Erectile dysfunction

13 March 2017

Can Viagra prevent a heart attack?

Impotence medication might also give men's hearts a boost, but evidence isn't strong enough to routinely recommend Viagra after heart attack, experts say.

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Sildenafil, better known as Viagra, is often referred to as a media sensation. The diamond-shaped blue tablet is taken about 60 minutes before sexual activity to give men that necessary "boost". 

Men taking Viagra, Levitra or Cialis (all impotence medication) to revitalise their sex life might experience a valuable side benefit: enhanced heart health, researchers say.

A pleasant side-effect

Sildenafil works by inhibiting an enzyme called 5-phosphodiesterase, thus increasing the levels of a substance called cyclic GMP. It is a powerful dilator of blood vessels in the penis, leading to the inflow of blood and an erection under stimulating circumstances.

PDE5 inhibitors appear to reduce a man's risk of death or heart failure after a first heart attack, according to preliminary study findings.

ED drugs lower heart attack risk

Men taking this type of ED drug had a 33% reduced risk of death within three years of their first heart attack, compared to men not taking the PDE5 inhibitor, said lead researcher Dr Daniel Andersson.

The men also experienced a 40% reduced risk of subsequent hospitalisation for heart failure, said Andersson, a postdoctoral researcher at the Karolinska Institute in Sweden.

Further, it appeared that taking more of the drug increased the survival advantage, he added.

"We also find a dose-dependent relationship between amount of dispensed PDE5 inhibitors and increased survival," Andersson said. But, he warned that the study size was not large enough to show a definitive link between dose and benefit.

The results surprised Andersson and his colleagues because erectile dysfunction is a known risk factor for heart disease. They had expected that treatment for ED would be associated with an increased risk of death.

Safer sex

This should give some comfort to men who have had a heart attack but want to use these meds to improve their sex life, said Dr Martha Gulati, chief of cardiology at the University of Arizona College of Medicine-Phoenix.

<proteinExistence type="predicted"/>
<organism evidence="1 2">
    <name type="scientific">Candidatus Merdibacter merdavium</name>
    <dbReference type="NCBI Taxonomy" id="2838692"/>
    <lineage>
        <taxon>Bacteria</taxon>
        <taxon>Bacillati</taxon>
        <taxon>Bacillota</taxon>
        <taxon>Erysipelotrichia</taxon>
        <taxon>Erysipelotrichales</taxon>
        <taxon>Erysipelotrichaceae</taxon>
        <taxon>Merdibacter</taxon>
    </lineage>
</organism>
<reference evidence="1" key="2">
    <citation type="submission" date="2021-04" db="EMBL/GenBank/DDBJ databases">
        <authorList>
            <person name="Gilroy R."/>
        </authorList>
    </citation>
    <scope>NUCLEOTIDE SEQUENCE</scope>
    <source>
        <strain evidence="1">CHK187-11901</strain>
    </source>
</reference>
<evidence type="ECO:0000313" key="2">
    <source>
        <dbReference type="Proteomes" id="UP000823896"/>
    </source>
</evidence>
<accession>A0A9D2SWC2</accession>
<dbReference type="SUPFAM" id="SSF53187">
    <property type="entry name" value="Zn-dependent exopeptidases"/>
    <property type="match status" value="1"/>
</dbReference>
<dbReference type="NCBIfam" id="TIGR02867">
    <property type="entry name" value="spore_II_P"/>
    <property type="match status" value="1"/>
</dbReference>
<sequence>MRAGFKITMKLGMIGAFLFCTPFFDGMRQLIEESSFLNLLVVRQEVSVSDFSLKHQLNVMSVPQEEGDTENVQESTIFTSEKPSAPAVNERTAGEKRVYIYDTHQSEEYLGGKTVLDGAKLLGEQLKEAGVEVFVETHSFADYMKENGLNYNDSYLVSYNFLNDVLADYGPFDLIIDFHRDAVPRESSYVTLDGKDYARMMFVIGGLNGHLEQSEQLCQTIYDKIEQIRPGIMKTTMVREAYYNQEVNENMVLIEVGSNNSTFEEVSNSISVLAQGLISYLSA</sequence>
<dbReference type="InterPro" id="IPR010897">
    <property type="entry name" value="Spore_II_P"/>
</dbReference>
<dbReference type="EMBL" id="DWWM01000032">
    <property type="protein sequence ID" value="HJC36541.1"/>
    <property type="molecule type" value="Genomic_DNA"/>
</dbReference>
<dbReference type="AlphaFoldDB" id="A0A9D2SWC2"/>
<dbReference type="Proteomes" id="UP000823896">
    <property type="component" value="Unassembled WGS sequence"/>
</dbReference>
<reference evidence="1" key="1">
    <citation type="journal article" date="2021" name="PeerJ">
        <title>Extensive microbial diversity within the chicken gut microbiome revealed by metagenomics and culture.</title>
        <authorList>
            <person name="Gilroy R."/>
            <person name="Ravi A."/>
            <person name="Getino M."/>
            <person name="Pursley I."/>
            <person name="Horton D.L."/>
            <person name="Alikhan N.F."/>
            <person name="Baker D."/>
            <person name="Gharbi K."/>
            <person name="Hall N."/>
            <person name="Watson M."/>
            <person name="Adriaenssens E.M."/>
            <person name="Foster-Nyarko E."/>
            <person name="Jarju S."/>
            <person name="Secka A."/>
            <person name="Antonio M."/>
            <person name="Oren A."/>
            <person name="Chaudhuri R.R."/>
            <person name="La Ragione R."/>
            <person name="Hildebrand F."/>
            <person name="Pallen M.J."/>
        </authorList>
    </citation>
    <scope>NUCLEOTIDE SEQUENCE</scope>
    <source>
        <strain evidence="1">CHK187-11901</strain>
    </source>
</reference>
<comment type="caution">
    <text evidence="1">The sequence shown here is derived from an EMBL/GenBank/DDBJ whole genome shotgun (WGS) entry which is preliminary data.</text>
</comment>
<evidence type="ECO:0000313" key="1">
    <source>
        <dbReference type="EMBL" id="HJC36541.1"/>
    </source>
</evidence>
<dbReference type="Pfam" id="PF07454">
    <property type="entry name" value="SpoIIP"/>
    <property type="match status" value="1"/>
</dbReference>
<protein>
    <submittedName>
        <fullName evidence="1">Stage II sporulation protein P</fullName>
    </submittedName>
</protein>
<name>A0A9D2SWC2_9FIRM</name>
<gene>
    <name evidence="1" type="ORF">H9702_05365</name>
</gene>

"Obviously, we do worry about the use of these medications in patients who already had a heart attack," said Gulati, who is also editor-in-chief of cardiosmart.org, the American College of Cardiology's consumer-friendly website.

"Knowing that it is relatively safe" is important, she added.

To investigate the drugs' effect on heart health, the researchers used health records to identify more than 43 000 Swedish men who had suffered a first heart attack between 2007 and 2013.

A national drug register showed which ones had filled a prescription for a PDE5 inhibitor. Among the roughly 7% who were prescribed an erectile dysfunction drug, more than nine out of 10 received a PDE5 inhibitor.

The researchers then tracked the men for more than three years on average to see how the drugs would affect their heart health.

Survived a heart attack?

Taking a PDE5 inhibitor reduced a heart attack survivor's risk of early death, whether for heart-related or other reasons, researchers determined. It also reduced the chances of subsequent heart failure. (Heart failure means the heart isn't pumping blood properly.)

However, the drugs did not appear to significantly reduce risk of a follow-up heart attack or the need to have blocked arteries reopened, Andersson said.

No survival benefit was seen among men taking Muse (alprostadil), another type of erectile dysfunction drug that works through a different mechanism.

Although the results provide evidence that drugs like Viagra and Cialis may benefit heart health, the study cannot prove a direct cause-and-effect relationship, Andersson noted.

It might just be that these men are healthy enough to pursue a more active sex life than men not taking an erectile dysfunction drug, he said.

Regardless, the study does not provide enough evidence to recommend a PDE5 inhibitor as a necessary prescription for heart attack patients, Andersson said.

Read More:

Viagra linked to love hormone

Viagra may cause hearing loss

Viagra side-effects common

 

Ask the Expert

Erectile Dysfunction Expert

Dr Kenny du Toit is a urologist practicing in Rondebosch, Cape Town. He is also consultant at Tygerberg hospital, where he is a senior lecturer at Stellenbosch University. He is a member of the South African Urological Association, Colleges of Medicine South Africa and Société Internationale d’Urologie. Board registered with both the HPCSA (Health professions council of South Africa) and GMC (General medical council UK). He has a keen interest in oncology, kidney stones and erectile dysfunction.http://www.dutoiturology.co.za

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